Comment


          • #65
            Originally posted by III Corps View Post
            Custer's tactics hastened the disaster since, we now know, it was going to happen that afternoon in June anyway.
            Not true at all. If he had kept his Regiment consolidated......as he should have. Kept his reserve ammunition with his main body.....as he should have. He had every opportunity to win a victory. Remember, history is replete with examples of small units of soldiers defeating masses of tribal warriors. The battle was not un-winable.

            Comment


            • #66
              Originally posted by Bdell View Post
              Not true at all. If he had kept his Regiment consolidated......as he should have. Kept his reserve ammunition with his main body.....as he should have. He had every opportunity to win a victory. Remember, history is replete with examples of small units of soldiers defeating masses of tribal warriors. The battle was not un-winable.
              Quite. He was trying to do what had been fairly common practice with gatherings of Indians. Set up blocking forces and then push through the village with an attack. The Indians would run rather than engage and be caught by the blocking forces.

              He underestimated the competition. And he arrogantly and arbitrarily decided that they'd behave in exactly the same way that they always did, because they were afraid of direct confrontation.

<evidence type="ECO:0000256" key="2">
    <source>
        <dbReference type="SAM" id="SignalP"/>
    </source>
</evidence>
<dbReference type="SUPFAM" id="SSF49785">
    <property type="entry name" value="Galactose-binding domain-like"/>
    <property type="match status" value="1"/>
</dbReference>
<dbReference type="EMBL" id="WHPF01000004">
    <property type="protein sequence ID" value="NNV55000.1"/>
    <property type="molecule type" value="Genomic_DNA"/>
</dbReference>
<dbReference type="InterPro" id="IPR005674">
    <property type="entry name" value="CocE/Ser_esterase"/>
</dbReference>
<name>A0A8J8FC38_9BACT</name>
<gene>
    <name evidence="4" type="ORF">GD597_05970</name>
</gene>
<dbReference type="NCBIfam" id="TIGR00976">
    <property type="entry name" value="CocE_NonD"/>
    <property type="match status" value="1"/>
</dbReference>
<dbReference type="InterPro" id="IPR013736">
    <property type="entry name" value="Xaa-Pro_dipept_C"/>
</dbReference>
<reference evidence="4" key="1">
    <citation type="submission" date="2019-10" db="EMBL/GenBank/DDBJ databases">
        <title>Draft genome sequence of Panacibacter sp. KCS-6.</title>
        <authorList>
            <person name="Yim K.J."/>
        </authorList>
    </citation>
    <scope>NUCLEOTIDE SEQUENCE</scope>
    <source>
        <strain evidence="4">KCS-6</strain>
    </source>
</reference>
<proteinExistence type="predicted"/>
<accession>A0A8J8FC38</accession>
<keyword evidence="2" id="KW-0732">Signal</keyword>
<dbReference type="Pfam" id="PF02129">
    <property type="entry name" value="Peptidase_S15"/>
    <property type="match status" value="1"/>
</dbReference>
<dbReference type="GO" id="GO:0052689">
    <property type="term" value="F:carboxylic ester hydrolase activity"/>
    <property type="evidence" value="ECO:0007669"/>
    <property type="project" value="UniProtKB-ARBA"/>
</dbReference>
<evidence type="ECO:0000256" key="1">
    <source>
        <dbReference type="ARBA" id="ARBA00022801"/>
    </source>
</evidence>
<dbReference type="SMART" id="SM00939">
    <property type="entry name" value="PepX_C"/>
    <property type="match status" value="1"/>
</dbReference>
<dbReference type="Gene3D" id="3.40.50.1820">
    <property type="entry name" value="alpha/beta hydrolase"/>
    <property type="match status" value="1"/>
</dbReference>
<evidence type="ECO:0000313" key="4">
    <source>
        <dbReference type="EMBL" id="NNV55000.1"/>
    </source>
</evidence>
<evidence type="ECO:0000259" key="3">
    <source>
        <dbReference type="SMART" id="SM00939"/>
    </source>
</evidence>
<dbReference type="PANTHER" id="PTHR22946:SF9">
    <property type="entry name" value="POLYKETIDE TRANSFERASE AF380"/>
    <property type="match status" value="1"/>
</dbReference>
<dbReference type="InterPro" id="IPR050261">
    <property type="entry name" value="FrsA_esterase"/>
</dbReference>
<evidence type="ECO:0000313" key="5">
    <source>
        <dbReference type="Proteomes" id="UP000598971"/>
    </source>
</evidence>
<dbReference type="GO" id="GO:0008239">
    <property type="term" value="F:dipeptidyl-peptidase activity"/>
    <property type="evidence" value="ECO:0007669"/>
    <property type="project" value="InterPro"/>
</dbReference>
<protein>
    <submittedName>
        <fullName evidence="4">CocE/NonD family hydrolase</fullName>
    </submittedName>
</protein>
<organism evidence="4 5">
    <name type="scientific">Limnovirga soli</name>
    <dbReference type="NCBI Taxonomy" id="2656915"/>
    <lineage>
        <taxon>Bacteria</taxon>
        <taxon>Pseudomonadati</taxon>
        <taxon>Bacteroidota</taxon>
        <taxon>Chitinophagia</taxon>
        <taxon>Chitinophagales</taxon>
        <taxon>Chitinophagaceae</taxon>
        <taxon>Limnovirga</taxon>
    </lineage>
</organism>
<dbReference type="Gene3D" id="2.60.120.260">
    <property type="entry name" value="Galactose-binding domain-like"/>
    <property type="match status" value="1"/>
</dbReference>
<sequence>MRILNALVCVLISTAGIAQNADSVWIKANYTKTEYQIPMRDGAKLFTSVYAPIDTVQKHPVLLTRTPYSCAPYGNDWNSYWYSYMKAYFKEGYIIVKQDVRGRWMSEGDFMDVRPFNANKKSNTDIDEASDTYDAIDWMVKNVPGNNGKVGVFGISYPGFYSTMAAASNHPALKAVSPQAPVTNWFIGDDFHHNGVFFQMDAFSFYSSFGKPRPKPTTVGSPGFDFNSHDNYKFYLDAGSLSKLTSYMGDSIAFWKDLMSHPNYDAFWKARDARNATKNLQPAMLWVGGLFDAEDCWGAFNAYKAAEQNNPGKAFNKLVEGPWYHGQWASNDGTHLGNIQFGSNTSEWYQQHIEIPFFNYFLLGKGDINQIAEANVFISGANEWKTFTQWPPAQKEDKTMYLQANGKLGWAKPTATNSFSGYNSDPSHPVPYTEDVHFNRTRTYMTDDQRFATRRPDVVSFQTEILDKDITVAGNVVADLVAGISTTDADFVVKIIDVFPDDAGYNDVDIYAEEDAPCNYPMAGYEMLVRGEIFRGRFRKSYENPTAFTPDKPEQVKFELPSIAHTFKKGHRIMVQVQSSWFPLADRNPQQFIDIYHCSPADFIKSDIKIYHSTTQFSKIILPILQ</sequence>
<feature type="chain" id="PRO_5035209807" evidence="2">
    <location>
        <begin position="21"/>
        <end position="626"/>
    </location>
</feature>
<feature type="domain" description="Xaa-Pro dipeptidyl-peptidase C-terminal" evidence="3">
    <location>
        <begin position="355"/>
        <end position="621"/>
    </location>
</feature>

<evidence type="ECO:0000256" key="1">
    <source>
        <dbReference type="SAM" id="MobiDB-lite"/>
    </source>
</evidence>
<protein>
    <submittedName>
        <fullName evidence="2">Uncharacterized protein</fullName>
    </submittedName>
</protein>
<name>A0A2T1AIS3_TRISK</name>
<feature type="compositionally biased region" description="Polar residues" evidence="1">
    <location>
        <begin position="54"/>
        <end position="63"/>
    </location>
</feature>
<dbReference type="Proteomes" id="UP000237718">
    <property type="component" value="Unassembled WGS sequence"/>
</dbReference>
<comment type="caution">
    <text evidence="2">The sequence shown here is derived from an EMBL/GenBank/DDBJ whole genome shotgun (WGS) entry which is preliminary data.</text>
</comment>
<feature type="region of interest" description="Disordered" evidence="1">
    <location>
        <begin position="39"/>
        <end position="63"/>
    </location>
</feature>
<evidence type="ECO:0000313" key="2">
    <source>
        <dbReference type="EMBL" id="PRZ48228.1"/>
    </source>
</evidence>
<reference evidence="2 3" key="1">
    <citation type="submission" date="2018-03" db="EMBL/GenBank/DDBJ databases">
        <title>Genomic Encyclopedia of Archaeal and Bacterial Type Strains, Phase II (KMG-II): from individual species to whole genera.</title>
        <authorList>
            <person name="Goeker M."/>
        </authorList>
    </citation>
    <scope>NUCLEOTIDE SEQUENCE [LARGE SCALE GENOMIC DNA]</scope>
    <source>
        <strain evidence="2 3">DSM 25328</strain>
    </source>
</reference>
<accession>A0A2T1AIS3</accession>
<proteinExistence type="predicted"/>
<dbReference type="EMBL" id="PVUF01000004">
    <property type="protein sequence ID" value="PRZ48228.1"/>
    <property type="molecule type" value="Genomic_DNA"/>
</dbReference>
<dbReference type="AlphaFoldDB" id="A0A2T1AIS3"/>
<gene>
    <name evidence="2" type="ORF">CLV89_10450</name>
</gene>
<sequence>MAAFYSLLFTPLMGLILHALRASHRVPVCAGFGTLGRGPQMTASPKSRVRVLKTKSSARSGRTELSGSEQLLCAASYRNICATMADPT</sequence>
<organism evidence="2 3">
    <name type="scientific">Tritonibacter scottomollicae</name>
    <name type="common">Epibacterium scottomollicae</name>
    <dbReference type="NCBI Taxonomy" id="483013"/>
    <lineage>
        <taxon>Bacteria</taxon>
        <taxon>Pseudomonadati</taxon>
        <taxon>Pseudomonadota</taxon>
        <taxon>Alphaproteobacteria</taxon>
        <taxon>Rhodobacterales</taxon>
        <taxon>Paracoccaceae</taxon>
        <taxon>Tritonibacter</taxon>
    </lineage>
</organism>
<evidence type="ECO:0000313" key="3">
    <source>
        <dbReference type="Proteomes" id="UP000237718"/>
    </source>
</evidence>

He did have intel that this gathering was bigger than average. And yet he did not do anything to prepare his command for more than a skirmish and pursuit, because he believed that's all that would happen. Reno was meant to be the hammer, driving the indians into the Anvil, with Benteen in pursuit.

              Nobody thought about what to do if the Hammer got mobbed.......and the Anvil got smashed.....

              With the Gatlings, extra ammo, and not dividing his command so much, he could have taken on Crazy Horse and Sitting Bull's force in a field battle, which they might have initially offered, and crushed them. The Indians were raiders after all, not professional soldiers. They tended to quickly balk at casualties.

              Instead he went for a repeat of previous successful attacks on small villages....
              Tacitos, Satrap of Kyrene

              Comment


              • #67
                Custer did demonstrate, however, that the central position was not always an advantage.

                Sincerely,
                M
                We are not now that strength which in old days
                Moved earth and heaven; that which we are we are; One equal temper of heroic hearts
                Made weak by time and fate but strong in will
                To strive to seek to find and not to yield.

                Comment


                • #68
                  Originally posted by Cyberknight View Post
                  That those two events occurred so close together always intrigued me.
                  Except that Chelmsford was not present...

                  Sincerely,
                  M
                  We are not now that strength which in old days